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©2017 Eva Adams

Nov 1, 2018

Finding my voice


Edited: Nov 6, 2018


Finding my voice has been perhaps the most difficult struggle of the last year (writing how others think I’m supposed to write, constantly battling with how I want to write).


My biggest challenge has been to accurately convey on the page what is in my head. In my head it is so clear, I actually see the pictures…


I see the picture come to life, I follow the action and hear the words. As I’m watching/listening I know with absolute certainty that this will be ‘the’ scene of the film. I get so excited I can’t wait to get it down.


Aside from when technology gets in the way, what infuriates me the most is that as I sit down to write I automatically stop the ‘thinking/imagining’ and go into ‘writing’ mode. I can’t possibly not write and yet I fail again and again to get out what is really going on inside.


The key reason I struggle, I think, is that I’ve stopped listening and allowing the story to flow. My mistake was thinking that getting into the zone/dream had to come first and then the writing.


Now I find making notes in my writing diary helps me find my voice more quickly once I'm ready to transfer the story in my head to the screen. When it works, it’s almost like taking dictation. After that it’s much easier to get back to my story and literally dream/meditate while writing.


At the same time as taking up writing full time, I also started yoga and meditation. I didn’t initially see a link between the two but the practice of yoga and meditation have helped me become much more aware of the moment and taught me not to get stuck. I’ve learned to be a better observer. Meditation allows me to listen to my inner voice and also to question and explore my thoughts without allowing any one of them to hijack others. In other words, it has helped me to open up my inner dialogue or conversation with myself.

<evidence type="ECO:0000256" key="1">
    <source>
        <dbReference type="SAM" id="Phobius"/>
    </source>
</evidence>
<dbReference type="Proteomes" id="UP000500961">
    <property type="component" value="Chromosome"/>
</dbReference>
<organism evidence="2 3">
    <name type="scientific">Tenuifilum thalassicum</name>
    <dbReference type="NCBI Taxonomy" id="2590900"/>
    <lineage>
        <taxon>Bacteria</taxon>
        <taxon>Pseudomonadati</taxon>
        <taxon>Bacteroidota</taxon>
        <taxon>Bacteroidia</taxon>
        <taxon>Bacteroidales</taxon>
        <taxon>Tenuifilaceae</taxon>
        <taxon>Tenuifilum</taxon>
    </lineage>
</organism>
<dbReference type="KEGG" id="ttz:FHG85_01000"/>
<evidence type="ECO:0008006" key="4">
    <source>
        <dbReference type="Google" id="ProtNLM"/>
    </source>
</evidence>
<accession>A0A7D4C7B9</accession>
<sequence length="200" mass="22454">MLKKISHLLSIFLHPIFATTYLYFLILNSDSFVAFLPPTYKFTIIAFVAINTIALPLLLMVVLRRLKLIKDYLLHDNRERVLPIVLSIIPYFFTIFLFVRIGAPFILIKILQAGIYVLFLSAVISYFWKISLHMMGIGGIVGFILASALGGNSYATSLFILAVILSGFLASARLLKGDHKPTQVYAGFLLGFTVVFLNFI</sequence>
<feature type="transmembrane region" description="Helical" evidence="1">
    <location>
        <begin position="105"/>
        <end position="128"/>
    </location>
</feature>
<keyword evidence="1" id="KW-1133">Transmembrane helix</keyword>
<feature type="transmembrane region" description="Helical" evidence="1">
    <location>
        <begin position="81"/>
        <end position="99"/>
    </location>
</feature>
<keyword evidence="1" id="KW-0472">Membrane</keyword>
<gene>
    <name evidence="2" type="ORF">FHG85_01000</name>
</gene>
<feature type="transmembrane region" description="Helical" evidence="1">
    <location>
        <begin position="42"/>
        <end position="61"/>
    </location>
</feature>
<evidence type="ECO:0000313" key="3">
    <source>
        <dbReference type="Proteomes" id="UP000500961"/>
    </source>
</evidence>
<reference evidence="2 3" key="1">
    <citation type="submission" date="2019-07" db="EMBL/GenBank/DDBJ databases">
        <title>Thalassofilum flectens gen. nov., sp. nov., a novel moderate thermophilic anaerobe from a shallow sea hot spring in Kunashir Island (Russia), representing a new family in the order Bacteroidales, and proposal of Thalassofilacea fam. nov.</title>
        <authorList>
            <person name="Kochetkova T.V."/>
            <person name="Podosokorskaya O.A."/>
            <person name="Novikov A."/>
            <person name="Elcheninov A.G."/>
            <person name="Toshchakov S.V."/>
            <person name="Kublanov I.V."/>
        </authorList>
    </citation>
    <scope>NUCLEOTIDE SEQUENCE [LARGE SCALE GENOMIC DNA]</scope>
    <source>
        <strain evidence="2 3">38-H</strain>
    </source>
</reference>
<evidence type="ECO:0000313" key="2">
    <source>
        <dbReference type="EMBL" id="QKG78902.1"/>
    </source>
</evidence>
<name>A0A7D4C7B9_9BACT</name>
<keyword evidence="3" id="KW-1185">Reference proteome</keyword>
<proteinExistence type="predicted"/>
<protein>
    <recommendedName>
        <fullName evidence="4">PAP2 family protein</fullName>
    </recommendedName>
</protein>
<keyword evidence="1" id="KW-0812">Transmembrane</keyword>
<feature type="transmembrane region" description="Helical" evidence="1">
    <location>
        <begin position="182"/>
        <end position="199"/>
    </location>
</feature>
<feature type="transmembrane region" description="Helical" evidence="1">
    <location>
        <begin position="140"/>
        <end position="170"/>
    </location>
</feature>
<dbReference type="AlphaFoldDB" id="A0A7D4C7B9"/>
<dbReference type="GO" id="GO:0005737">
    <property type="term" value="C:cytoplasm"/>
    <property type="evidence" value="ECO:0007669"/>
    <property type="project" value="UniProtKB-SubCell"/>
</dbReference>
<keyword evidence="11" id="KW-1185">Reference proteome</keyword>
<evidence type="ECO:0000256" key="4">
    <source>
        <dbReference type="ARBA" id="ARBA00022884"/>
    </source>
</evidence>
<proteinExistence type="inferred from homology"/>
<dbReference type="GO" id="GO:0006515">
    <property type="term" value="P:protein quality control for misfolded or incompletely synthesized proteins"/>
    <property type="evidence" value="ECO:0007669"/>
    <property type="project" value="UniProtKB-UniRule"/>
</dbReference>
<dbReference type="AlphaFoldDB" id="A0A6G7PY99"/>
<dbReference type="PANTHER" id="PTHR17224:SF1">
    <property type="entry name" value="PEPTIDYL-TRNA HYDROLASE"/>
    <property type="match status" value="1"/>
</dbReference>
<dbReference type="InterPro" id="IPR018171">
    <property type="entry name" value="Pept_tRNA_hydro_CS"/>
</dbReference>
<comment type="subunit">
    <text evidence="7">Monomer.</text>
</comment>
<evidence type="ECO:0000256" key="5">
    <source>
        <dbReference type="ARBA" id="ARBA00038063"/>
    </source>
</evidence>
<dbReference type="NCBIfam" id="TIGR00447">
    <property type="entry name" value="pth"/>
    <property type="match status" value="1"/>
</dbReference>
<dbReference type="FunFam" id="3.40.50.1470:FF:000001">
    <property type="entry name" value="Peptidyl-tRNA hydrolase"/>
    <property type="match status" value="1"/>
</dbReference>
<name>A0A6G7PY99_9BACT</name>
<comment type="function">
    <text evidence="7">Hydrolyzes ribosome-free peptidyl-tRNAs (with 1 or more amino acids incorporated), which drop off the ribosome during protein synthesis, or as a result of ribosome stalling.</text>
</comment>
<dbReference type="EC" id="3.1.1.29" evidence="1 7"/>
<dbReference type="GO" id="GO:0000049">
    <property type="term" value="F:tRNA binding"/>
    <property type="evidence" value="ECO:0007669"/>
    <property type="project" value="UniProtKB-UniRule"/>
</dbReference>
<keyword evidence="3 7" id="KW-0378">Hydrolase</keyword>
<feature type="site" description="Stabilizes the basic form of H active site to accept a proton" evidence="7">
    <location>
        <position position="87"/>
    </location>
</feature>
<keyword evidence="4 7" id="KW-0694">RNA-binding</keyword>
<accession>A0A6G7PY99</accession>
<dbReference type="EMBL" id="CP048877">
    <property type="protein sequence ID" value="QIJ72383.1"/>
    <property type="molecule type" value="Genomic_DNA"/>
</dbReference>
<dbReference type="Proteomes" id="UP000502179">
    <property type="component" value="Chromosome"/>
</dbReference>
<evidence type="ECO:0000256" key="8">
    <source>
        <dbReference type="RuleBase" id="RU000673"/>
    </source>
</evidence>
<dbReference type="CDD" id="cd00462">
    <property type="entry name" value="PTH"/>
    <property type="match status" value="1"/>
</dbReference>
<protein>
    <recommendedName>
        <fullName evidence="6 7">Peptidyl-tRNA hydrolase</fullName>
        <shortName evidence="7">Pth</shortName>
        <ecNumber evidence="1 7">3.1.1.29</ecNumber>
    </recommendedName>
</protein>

One of the thoughts that tends to ‘hijack’ my creativity is ‘I’m not good enough’. That fear of failure can be huge and in the past has very frequently led to my giving up. Now though, I can recognise it for what it is. It’s just a fear, a transitory emotion. I can allow it to pass, simply by noticing it and moving on to other more interesting thoughts. Very often this ability to let go of less useful thoughts leads to a new and different view point.  


The fears and negative feelings although very real are often so pervasive that they ‘block’ the more exciting and creative stuff from coming to the surface. I now see this as a ‘layer’ of necessary evil which I have to break through to get to the good stuff.


When I hear the ‘you’re not good enough’ voice I no longer let it distract me. I know I’ll get better with practice. The more often I break through it, the easier it becomes.


I wish I’d got a notebook earlier on. If you haven’t already got one, do yourself a favour and get one, and use it everyday. Why is this so important?


To record those magical moments when you’re lost in your story (listening to the inner voice)and are in deep thought/meditation



In my case I ‘see’ the finished film before I write it and later when I’m stuck with a scene, I stop writing and go back to the ‘film’ in my head and rewatch the scene. The scene will very often ‘write itself’ in this way and I get really excited about how much better this will work — the muse has hit!


I run to my laptop and… it’s dead/can’t find the right file/get distracted by an email or message/ my laptop is in another room and by the time I get there half the story’s faded from view… I start typing and in the process stop listening to the ‘rest of the story'…… That’s why I need a notebook.

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